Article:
edit: see this commercially available $19 opensource arduino weight shield!
- arduino, breadboard, wires (just buy the latest Arduino starter kit,~£25), computer:
- <10 ohm resister, e.g.
- an amplifier:INA128P (~£10), e.g.
- electronic kitchen scales, e.g. £10 scales (Salter, 1066BKDR08) from Tescos:
- A really tiny Phillips screwdriver, and a regular Philips screwdriver.
- Dismantle your scales. The ‘load cell’ (what measures weight) is the metallic block firmly attached to the plastic encasing. Notice the four wires connecting the load cell to the circuit board have been conveniently labelled on the back of the circuit board. Best note which wire goes with which label! For me it was:
- E-= black wire.
- E+= red.
- Either use a soldering iron or cut these four wires close to the circuit board (if you do the latter, strip some plastic from the ends of the wires exposing say 1cm of wire – best to then fold each exposed wire end over and twirl it around to give each some strength).
- Remove the old circuit board as we don’t need it any more.
- To make sure everything is in working order it is best to connect up all your components on a breadboard. I decided to solder the ends of the wires from the load cell onto thicker wire, to make them easier to insert into the breadboard.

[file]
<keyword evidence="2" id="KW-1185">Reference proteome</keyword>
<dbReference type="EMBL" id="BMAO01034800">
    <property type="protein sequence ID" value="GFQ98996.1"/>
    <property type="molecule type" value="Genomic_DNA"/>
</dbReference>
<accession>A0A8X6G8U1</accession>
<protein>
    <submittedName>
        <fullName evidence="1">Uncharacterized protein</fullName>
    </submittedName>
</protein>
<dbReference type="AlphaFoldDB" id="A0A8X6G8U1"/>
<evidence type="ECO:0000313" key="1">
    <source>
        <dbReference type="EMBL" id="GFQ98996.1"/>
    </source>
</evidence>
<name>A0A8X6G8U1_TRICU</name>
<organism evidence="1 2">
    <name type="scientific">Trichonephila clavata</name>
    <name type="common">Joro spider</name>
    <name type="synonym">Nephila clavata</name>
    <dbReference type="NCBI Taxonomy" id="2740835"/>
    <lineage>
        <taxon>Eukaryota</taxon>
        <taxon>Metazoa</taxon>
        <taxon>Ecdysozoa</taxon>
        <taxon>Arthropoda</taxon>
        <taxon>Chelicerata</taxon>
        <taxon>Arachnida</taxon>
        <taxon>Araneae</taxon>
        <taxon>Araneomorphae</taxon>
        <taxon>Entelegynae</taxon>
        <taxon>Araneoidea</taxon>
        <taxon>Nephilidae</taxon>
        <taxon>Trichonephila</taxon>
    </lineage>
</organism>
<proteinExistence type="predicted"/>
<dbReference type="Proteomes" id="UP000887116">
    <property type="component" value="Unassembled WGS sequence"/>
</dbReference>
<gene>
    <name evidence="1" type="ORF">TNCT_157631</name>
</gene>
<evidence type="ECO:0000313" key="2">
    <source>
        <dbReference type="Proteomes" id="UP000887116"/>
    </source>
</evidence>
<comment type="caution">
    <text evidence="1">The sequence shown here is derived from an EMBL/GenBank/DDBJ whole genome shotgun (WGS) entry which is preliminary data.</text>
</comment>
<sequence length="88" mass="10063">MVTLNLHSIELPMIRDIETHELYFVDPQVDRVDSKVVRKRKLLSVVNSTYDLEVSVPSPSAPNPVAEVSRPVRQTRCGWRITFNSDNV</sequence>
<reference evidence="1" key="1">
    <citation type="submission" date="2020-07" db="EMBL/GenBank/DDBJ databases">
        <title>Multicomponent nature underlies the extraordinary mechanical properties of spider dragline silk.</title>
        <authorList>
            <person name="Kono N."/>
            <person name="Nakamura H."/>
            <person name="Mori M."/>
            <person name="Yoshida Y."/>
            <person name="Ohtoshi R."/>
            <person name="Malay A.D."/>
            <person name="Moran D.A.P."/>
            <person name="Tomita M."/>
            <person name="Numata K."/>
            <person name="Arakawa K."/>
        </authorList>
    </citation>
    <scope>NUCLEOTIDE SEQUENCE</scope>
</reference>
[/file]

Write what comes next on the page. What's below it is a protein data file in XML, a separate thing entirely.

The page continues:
- For completeness, here is where I placed the components and wires on the breadboard and the Arduino uni:
- place the left pin next to the dimple on the INA128P amplifier in hole E8 on the breadboard. Put the pin farthest away from it in F11
- E-(black wire) in one of many negative holes on the left hand side of the breadboard(see pic above).
- E+(red) in one of the many positive holes on the left hand side of the breadboard.
- S-(green) in B9.
- S+(white) in A10.
- Link +5v on the Arduino to one of the many positive holes on the left hand side of the breadboard.
- Link a GND (ground) pin on the Arduino to one of the many negative holes on the left hand side of the breadboard.
- Link A5 (an ‘analog in’ pin) on the Arduino to I10.
- Use a wire to link G11 to a negative hole on the breadboard.
- Use a wire to link G9 to a positive hole on the breadboard.
- Use a wires to connect D11 to a negatibe hole on the breadboard.
- Connect the resister to E8 and G8 (does not matter which way around).
- Hopefully no steps have been missed out above! If all has gone to plan, using the Firmata software with the Arduino plugged into the computer (see this tutorial on how install the Firmata software on the Arduino and to run the Firmata software) you will see the Analog pin 5 reading vary as you press down on the load cell.
- installing plugs in your weighing scale to make a professional build.
- interfacing with an Arduino Nano (~£10 ebay).
- interfacing all this with research software.
- calibration via research software.
—thanks to the Arduino Forum for helping with the above circuitry—